Websters Theatre is named after the stained glass designer Alf Webster who produced some of his finest work in the building at the end of a short career cut short by his tragic death in World War 1 in 1915 at the age of 31.
The images in the gallery below are from these windows which can only be revealed to the public after the building and its windows have been restored.
Alf Webster’s talent established him as the successor to the great Glasgow stained glass designer Stephen Adam who in turn considered Daniel Cottier to be his master.
Stephen Adam chose Alf Webster to be his business partner after breaking with his son Stephen Adam Junior.
Alf Webster had exceptional gifts as an artist and craftsman. It is hard to determine when Webster developed his own personal style but he soon showed himself to be the equal of Stephen Adam Senior.
According to Gordon Urquhart after the death of Adam in 1910 Alf Webster “outstripped the artistry of his late partner, namely, in the dynamism of his figure drawing, the expressive nature of his portraiture, the complexity and sheer power of his composition and his formidable technical prowess in regards to the new types of glass and methods of working”.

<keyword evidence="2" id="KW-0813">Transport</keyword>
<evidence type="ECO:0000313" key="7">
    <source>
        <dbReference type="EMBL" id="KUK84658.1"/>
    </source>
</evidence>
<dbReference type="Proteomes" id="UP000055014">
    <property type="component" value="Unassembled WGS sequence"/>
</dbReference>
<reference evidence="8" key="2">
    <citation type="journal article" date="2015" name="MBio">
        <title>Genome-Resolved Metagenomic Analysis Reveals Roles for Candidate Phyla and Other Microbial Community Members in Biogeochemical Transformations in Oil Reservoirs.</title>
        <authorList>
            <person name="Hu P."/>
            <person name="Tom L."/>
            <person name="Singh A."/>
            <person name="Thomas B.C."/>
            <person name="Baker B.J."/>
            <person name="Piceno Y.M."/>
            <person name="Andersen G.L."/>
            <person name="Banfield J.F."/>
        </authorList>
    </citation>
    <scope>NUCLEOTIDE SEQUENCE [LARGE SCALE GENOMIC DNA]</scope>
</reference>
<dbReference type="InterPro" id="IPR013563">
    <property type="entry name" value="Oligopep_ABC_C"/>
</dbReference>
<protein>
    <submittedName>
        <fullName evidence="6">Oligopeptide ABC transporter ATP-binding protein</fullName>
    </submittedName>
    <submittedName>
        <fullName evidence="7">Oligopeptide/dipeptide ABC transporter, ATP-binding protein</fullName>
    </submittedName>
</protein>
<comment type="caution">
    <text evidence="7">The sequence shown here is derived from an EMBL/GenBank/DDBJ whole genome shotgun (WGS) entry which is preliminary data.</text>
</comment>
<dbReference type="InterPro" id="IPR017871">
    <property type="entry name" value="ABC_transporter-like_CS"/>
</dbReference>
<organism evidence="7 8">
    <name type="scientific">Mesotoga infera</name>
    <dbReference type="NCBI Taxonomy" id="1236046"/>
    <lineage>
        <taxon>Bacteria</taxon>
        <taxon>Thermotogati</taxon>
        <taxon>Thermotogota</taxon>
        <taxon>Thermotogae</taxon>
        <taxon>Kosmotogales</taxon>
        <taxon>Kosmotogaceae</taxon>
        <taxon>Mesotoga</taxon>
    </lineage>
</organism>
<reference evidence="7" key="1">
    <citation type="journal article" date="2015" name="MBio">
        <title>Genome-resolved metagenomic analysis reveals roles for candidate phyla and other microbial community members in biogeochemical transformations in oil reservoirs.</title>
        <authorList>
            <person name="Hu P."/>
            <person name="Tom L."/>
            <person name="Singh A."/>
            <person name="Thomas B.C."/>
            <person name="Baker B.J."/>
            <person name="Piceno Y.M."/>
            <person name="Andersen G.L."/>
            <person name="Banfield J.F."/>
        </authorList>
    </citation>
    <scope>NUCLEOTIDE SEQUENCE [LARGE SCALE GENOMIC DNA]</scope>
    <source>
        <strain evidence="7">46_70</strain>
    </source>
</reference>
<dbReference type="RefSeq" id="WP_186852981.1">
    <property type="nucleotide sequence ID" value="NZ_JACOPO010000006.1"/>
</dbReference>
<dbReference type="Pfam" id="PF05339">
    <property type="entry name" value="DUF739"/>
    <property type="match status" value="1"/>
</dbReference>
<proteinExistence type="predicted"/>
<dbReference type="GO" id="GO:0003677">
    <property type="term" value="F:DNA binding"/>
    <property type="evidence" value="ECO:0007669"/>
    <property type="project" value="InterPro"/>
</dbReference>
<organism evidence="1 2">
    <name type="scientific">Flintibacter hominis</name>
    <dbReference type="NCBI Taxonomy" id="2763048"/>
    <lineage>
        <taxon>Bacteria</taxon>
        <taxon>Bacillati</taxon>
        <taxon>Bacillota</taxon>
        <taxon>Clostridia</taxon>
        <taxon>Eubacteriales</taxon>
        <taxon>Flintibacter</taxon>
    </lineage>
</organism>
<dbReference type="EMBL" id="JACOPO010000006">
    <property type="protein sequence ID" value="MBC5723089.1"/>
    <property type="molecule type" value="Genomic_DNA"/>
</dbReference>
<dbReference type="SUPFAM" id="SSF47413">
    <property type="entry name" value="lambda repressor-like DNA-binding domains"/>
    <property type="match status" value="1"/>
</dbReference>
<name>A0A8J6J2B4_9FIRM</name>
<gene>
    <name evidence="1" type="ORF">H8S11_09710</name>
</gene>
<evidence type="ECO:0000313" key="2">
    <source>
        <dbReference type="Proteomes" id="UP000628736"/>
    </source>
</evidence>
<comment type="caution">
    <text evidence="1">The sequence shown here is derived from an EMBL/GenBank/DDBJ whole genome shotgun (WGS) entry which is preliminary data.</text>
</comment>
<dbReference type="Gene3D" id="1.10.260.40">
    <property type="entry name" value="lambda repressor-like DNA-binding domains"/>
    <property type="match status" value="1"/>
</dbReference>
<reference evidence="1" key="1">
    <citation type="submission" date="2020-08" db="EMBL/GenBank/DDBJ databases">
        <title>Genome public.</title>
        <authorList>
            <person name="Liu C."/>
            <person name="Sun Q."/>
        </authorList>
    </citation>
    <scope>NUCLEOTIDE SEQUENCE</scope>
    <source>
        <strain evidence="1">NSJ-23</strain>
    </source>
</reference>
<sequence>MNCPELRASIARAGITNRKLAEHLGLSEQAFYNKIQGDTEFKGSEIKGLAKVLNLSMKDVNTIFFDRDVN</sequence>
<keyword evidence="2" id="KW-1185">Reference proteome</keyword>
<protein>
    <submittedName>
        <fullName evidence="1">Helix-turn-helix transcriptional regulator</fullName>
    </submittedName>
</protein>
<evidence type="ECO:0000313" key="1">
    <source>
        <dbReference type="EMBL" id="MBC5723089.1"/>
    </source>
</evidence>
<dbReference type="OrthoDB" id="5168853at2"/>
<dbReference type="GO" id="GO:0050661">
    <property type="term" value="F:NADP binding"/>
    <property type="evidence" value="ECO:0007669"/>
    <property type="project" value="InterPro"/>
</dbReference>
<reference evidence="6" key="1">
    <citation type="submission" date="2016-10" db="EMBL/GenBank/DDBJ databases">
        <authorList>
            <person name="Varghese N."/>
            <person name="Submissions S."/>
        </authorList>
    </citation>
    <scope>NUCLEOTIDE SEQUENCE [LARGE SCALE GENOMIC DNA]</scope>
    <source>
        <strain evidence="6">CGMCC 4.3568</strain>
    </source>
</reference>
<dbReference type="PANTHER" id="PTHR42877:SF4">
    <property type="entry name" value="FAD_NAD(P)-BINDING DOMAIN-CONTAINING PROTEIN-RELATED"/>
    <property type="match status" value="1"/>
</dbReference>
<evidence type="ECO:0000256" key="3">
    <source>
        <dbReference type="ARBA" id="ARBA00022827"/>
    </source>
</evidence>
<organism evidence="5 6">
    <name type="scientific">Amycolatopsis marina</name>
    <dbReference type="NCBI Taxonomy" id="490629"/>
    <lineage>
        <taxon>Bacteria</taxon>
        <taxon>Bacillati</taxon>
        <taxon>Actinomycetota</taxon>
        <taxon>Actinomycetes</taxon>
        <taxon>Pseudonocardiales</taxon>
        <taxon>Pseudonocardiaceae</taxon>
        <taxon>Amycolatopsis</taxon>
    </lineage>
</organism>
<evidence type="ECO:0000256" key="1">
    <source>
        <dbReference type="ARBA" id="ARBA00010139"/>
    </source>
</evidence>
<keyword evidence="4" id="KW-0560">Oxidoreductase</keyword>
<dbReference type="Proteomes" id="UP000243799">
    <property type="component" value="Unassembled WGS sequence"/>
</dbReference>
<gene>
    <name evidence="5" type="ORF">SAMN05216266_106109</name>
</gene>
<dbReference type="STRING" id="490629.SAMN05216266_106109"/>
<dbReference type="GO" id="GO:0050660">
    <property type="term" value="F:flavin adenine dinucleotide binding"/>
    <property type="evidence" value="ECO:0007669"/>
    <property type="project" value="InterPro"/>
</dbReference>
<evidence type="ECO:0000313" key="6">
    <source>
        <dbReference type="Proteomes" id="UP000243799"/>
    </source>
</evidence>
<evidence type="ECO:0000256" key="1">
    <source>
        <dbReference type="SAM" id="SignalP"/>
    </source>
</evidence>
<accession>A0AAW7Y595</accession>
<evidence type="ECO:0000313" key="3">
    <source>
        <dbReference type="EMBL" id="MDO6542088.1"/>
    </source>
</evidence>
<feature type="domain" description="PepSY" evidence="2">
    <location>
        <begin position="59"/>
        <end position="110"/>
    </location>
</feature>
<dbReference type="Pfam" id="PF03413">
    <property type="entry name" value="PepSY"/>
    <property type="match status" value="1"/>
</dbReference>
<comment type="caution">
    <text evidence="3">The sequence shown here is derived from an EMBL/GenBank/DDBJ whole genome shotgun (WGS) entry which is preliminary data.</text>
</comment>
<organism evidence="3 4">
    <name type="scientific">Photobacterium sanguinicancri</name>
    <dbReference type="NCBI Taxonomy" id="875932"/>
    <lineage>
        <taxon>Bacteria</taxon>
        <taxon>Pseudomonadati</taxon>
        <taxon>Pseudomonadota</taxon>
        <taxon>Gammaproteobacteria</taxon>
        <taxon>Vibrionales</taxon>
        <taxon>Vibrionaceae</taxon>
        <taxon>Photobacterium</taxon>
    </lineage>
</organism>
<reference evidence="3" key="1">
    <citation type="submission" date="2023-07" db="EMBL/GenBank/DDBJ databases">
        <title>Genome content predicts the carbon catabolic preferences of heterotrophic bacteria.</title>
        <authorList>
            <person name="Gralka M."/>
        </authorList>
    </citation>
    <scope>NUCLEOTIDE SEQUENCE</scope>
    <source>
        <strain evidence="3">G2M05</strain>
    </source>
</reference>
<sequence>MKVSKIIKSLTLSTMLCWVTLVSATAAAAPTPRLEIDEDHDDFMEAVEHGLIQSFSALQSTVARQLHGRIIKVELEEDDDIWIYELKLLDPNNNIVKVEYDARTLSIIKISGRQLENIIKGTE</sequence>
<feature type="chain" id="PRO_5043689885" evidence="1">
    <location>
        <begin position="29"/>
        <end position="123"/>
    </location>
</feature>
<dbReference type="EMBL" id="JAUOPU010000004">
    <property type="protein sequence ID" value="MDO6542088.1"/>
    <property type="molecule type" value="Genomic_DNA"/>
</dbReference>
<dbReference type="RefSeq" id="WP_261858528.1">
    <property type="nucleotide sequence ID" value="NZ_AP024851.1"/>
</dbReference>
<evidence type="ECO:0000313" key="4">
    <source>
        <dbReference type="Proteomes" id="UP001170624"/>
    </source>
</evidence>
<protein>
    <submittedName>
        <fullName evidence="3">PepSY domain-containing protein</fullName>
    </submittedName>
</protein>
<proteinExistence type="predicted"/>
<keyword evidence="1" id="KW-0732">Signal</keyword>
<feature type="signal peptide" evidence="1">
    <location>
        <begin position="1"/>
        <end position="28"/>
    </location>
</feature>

A year after Webster’s death in 1915 former colleagues visited the windows in the building and declared the work as "a worthy memorial of his genius".
The great north and south transept windows each contain three lancets and a trefoil. The south transept lancets were taken down in 2008 and stored for conservation and re-erection. Access to the north window is currently restricted and it will not be possible to view these wonderful artefacts until major funds are sourced for repairs. The short term aim is to restore a panel from the south transept and place it on public display in an accessible part of the building.